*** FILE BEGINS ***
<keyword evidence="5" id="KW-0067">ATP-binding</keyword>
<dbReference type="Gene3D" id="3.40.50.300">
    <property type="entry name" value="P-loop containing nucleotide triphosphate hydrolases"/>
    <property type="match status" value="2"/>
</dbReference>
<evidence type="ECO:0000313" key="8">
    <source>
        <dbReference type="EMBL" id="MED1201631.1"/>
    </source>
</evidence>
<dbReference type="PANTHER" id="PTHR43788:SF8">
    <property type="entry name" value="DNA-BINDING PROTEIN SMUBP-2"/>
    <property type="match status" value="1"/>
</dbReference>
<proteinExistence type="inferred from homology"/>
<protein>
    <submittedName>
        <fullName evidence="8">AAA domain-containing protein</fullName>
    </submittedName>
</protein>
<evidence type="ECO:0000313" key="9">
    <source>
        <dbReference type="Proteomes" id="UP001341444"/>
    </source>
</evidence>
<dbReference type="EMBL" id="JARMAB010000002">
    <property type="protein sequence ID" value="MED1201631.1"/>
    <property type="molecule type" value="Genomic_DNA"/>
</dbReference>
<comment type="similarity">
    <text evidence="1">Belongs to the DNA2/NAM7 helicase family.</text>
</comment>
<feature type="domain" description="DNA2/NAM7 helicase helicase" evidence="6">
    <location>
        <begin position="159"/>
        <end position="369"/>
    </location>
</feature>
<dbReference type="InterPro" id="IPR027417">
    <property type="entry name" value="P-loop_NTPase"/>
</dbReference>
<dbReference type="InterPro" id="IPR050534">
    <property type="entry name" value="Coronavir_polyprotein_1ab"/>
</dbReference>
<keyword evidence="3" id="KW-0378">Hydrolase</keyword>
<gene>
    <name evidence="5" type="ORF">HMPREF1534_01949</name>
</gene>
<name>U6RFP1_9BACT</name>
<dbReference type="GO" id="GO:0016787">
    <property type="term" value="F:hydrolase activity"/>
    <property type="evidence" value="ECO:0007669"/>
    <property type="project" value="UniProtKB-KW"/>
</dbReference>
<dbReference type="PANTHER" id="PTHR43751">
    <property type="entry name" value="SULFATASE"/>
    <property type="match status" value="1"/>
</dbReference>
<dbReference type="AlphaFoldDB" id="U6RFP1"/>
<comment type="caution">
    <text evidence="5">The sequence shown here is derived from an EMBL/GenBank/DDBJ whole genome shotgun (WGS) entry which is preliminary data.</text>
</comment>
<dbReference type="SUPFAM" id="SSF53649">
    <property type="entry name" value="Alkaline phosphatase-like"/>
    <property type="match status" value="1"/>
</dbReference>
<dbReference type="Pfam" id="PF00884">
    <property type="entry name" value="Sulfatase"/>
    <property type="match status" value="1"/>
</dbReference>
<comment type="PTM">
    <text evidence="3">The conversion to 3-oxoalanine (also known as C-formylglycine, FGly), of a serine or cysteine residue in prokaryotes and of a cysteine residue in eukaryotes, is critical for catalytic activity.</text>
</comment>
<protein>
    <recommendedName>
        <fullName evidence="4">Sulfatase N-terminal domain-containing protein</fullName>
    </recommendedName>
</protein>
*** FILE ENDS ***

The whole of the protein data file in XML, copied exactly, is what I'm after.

<keyword evidence="5" id="KW-0067">ATP-binding</keyword>
<dbReference type="Gene3D" id="3.40.50.300">
    <property type="entry name" value="P-loop containing nucleotide triphosphate hydrolases"/>
    <property type="match status" value="2"/>
</dbReference>
<evidence type="ECO:0000313" key="8">
    <source>
        <dbReference type="EMBL" id="MED1201631.1"/>
    </source>
</evidence>
<dbReference type="PANTHER" id="PTHR43788:SF8">
    <property type="entry name" value="DNA-BINDING PROTEIN SMUBP-2"/>
    <property type="match status" value="1"/>
</dbReference>
<proteinExistence type="inferred from homology"/>
<protein>
    <submittedName>
        <fullName evidence="8">AAA domain-containing protein</fullName>
    </submittedName>
</protein>
<evidence type="ECO:0000313" key="9">
    <source>
        <dbReference type="Proteomes" id="UP001341444"/>
    </source>
</evidence>
<dbReference type="EMBL" id="JARMAB010000002">
    <property type="protein sequence ID" value="MED1201631.1"/>
    <property type="molecule type" value="Genomic_DNA"/>
</dbReference>
<comment type="similarity">
    <text evidence="1">Belongs to the DNA2/NAM7 helicase family.</text>
</comment>
<feature type="domain" description="DNA2/NAM7 helicase helicase" evidence="6">
    <location>
        <begin position="159"/>
        <end position="369"/>
    </location>
</feature>
<dbReference type="InterPro" id="IPR027417">
    <property type="entry name" value="P-loop_NTPase"/>
</dbReference>
<dbReference type="InterPro" id="IPR050534">
    <property type="entry name" value="Coronavir_polyprotein_1ab"/>
</dbReference>
<keyword evidence="3" id="KW-0378">Hydrolase</keyword>
<gene>
    <name evidence="5" type="ORF">HMPREF1534_01949</name>
</gene>
<name>U6RFP1_9BACT</name>
<dbReference type="GO" id="GO:0016787">
    <property type="term" value="F:hydrolase activity"/>
    <property type="evidence" value="ECO:0007669"/>
    <property type="project" value="UniProtKB-KW"/>
</dbReference>
<dbReference type="PANTHER" id="PTHR43751">
    <property type="entry name" value="SULFATASE"/>
    <property type="match status" value="1"/>
</dbReference>
<dbReference type="AlphaFoldDB" id="U6RFP1"/>
<comment type="caution">
    <text evidence="5">The sequence shown here is derived from an EMBL/GenBank/DDBJ whole genome shotgun (WGS) entry which is preliminary data.</text>
</comment>
<dbReference type="SUPFAM" id="SSF53649">
    <property type="entry name" value="Alkaline phosphatase-like"/>
    <property type="match status" value="1"/>
</dbReference>
<dbReference type="Pfam" id="PF00884">
    <property type="entry name" value="Sulfatase"/>
    <property type="match status" value="1"/>
</dbReference>
<comment type="PTM">
    <text evidence="3">The conversion to 3-oxoalanine (also known as C-formylglycine, FGly), of a serine or cysteine residue in prokaryotes and of a cysteine residue in eukaryotes, is critical for catalytic activity.</text>
</comment>
<protein>
    <recommendedName>
        <fullName evidence="4">Sulfatase N-terminal domain-containing protein</fullName>
    </recommendedName>
</protein>